First Click -- Maryland
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Tuesday, August 18, 2009
Baltimore Police Probing Delegate's Engagement Hoax
Del. Jon S. Cardin (D-Baltimore County) is at the center of a police investigation into apparent misuse of Baltimore City police resources after officers, a police boat and helicopter were used to stage a raid that culminated in Cardin's proposal to his girlfriend Aug. 7 on a boat in the Inner Harbor.
Questions aside about the romantic qualities of a police-raid wedding proposal, Baltimore police on Monday confirmed the stunt has resulted in an internal departmental investigation.
The Baltimore Sun's Peter Hermann had the best account of the scene on the boat:
"Officers boarded the boat, owned by a friend of Del. Jon S. Cardin, on Aug. 7 in the Inner Harbor. As the helicopter Foxtrot hovered overhead, adding to the sense of tension, one report says officers pretended to search the vessel and even had the woman thinking she was about to be handcuffed before the delegate got on one knee and proposed. Megan Homer said 'yes,'" Hermann writes.
Cardin, a member of the House of Delegates since 2003, and a nephew of U.S. Sen Benjamin L. Cardin, told The Gazette that the police involvement created a "fuss" that allowed him to surprise his grifriend. Cardin said he will reimburse Baltimore Police, but the political cost of the hoax could also be substantial.
The Sun writes that Del. Curtis S. Anderson, D-Baltimore and chairman of the city delegation to Annapolis, is already blasting Cardin's apparent indiscretion, saying he was astonished the state delegate "could commandeer the forces of the Baltimore City Police Department."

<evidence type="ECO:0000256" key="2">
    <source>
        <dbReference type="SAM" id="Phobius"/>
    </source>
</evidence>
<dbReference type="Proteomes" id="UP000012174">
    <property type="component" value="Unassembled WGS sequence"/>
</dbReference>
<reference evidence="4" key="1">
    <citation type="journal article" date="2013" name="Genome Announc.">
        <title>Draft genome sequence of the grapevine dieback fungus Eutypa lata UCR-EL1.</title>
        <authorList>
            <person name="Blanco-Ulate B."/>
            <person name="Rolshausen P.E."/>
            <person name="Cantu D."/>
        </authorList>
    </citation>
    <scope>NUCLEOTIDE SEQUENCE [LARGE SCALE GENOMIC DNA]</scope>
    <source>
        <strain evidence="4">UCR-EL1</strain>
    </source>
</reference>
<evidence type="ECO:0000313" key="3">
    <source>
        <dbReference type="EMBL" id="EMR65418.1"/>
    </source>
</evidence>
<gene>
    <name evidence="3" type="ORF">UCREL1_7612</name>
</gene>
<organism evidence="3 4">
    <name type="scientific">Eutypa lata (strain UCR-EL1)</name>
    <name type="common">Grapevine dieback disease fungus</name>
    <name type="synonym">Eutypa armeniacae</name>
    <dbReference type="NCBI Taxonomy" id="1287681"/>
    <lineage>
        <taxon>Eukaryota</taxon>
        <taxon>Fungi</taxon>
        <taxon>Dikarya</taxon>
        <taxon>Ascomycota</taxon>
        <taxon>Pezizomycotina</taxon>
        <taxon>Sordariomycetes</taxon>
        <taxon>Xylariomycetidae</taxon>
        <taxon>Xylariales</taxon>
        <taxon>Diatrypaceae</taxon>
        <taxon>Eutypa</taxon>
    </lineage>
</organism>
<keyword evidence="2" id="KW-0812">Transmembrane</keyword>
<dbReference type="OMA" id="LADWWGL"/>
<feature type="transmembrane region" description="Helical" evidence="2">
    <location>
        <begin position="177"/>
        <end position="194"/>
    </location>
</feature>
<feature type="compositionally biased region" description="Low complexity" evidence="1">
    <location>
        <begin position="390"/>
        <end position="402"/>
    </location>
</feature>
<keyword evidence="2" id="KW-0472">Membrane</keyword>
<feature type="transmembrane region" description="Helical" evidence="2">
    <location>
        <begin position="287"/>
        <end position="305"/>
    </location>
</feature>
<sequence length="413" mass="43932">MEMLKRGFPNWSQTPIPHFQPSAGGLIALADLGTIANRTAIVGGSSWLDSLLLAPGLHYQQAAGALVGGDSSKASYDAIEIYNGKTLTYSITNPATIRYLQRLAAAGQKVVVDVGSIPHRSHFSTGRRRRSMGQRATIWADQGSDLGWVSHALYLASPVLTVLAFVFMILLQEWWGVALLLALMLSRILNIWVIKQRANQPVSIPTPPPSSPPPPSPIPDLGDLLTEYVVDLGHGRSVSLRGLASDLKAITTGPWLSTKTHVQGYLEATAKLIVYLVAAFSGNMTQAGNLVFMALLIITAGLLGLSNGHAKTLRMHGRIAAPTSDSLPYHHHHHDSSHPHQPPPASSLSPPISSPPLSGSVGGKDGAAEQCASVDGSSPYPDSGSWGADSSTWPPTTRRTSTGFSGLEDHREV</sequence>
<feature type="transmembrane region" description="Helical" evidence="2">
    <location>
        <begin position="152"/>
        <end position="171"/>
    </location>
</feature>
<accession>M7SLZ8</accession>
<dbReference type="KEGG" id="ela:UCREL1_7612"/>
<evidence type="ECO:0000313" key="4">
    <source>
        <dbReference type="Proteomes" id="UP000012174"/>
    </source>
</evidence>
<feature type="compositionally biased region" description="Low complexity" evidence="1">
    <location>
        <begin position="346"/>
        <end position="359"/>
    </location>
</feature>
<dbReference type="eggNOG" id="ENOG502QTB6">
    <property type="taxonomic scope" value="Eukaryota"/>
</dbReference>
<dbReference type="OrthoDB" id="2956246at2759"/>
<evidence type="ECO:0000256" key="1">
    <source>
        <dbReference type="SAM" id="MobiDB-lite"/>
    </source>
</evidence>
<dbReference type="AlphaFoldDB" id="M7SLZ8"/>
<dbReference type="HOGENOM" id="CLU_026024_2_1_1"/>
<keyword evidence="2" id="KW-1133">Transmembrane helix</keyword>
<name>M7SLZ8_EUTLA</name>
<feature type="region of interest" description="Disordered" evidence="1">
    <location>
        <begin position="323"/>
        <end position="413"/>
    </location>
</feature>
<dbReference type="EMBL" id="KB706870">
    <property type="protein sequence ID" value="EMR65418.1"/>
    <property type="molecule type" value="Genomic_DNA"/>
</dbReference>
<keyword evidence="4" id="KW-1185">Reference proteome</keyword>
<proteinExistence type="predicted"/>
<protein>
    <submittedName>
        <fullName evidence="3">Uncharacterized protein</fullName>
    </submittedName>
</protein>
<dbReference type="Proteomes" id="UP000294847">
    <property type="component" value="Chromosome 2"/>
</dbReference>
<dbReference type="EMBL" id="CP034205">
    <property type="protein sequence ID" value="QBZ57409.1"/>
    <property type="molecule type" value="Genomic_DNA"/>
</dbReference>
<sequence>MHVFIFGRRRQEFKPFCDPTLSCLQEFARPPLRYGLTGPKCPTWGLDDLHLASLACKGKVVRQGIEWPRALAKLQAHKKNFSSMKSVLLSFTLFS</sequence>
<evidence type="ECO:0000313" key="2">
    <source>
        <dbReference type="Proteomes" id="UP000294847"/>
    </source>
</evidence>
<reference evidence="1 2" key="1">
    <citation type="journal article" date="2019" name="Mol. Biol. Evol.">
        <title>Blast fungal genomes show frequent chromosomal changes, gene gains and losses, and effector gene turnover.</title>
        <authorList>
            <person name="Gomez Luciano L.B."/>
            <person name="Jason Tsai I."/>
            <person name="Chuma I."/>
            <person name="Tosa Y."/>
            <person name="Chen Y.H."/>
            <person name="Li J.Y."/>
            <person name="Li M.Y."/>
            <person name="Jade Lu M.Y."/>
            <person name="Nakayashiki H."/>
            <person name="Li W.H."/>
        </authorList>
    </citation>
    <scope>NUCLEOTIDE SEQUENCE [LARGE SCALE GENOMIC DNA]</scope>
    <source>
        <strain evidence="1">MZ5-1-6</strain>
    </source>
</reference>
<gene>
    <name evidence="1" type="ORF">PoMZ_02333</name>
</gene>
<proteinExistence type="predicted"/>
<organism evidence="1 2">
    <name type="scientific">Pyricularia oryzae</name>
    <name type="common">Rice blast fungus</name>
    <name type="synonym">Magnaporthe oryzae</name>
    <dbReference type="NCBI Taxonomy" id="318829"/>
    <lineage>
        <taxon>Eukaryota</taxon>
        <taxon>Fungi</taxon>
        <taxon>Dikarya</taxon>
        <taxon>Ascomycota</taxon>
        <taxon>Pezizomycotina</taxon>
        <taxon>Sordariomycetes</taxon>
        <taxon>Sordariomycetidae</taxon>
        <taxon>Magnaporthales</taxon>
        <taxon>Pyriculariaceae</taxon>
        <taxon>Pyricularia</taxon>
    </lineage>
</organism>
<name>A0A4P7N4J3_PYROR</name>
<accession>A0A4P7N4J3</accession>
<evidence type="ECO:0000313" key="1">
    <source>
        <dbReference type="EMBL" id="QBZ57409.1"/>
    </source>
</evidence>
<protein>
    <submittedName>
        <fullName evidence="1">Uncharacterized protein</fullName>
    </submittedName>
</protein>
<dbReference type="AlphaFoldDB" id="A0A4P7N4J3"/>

Better Late then Never? Gov. Martin O'Malley today will reestablish the "Maryland Economic Development Commission" - a board designed to "foster economic development" in the state. As of late, there's been just one problem with that: it hasn't met once in the current economic downturn. The board's been defunct since 2006.
O'Malley's office says it will stack the new 25-member board with "some pretty big names" to drive state business policy, regulation and legislation.
Hopefully, the board gets further than the last: On its Web site, the history of the commission inexplicably trails off in 2005, shortly after it announced one of its "major initiatives" for the year would be to set up a state registry for start-up companies. The board's other grand plans are harder to see. The Web link to its 2004 "strategic recommendations" is broken.
Baltimore Mayor Sheila Dixon on Monday raised the specter of the state siphoning off city and county income tax collection to balance an estimated $700 million short fall. Dixon said she'd "heard" that could be a possibility while at the Maryland Association of Counties conference that ended Saturday in Ocean City.
The Baltimore Sun writes that O'Malley's office says it has no plans to tap the local government's so-called "piggyback" revenue stream.
Maryland Politics Watch weighs in state budget woes with a reminder that Maryland's not alone, with this look at a survey of state fiscal woes.
And, Montgomery County Councilman Mike Knapp tells The Washington Examiner the state better tread carefully in cuts to counties:
"We are the economic engine of the state," said Knapp, (D). "How far do you want to push to find out that your economic engine doesn't work anymore?"
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Aaron C. Davis
August 18, 2009; 7:32 AM ET
Categories: Aaron C. Davis , First Click
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